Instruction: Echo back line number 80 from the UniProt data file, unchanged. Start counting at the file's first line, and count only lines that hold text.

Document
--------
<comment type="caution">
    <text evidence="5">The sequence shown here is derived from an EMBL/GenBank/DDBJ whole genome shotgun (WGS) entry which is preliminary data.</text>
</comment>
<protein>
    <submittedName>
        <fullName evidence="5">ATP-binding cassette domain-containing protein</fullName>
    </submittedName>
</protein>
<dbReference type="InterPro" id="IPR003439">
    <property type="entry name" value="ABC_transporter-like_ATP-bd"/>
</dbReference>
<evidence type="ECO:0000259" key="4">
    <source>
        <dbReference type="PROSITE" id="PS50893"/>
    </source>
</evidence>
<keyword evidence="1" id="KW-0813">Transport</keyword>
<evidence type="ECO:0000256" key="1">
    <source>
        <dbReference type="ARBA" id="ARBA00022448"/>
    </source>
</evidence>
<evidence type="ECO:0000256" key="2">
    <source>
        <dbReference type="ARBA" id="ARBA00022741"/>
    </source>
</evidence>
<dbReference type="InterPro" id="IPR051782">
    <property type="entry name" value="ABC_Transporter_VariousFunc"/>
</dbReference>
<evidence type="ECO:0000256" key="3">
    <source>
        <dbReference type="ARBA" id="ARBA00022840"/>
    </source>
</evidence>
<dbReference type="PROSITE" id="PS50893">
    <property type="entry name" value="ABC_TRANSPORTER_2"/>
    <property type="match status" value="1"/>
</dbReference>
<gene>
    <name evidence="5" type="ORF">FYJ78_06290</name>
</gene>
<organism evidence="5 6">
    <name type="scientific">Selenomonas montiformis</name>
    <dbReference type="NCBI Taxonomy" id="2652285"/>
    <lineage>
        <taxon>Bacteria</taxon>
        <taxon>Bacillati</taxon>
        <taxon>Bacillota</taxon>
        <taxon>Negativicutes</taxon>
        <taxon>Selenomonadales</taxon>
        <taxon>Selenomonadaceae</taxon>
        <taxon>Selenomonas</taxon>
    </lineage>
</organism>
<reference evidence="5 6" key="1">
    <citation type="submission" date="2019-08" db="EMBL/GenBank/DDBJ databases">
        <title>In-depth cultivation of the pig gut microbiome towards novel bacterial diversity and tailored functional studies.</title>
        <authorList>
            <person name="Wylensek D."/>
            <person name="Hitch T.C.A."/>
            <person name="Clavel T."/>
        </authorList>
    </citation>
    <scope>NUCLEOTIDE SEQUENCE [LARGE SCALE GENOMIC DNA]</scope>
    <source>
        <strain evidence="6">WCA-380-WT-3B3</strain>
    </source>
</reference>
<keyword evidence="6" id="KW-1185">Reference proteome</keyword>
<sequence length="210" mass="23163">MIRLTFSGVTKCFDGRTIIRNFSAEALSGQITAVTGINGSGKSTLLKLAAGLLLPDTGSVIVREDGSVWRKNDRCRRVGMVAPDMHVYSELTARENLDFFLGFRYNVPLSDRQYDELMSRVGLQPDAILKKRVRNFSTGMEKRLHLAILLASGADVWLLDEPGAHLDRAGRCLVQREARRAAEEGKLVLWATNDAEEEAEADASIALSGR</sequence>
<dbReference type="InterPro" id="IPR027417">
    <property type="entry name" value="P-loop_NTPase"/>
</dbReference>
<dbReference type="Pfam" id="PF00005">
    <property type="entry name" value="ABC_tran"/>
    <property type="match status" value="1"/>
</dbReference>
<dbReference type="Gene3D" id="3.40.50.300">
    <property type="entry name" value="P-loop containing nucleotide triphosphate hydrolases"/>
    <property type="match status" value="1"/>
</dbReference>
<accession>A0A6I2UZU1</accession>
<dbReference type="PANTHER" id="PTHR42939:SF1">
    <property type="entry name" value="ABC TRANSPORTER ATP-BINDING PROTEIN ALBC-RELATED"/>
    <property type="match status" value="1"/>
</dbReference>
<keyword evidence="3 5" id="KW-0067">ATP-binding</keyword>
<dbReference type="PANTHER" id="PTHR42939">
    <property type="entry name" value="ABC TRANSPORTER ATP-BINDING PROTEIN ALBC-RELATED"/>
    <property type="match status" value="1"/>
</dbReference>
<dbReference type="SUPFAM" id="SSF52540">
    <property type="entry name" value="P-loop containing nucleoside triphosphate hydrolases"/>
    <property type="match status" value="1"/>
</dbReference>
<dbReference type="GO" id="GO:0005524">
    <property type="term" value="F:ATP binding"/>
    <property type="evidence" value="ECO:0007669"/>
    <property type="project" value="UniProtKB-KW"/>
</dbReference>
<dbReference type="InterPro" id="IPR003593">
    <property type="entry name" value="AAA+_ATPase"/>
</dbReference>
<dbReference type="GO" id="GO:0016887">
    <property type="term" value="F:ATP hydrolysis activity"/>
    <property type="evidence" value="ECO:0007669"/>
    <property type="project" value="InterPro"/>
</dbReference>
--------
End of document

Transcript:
    <property type="entry name" value="P-loop containing nucleotide triphosphate hydrolases"/>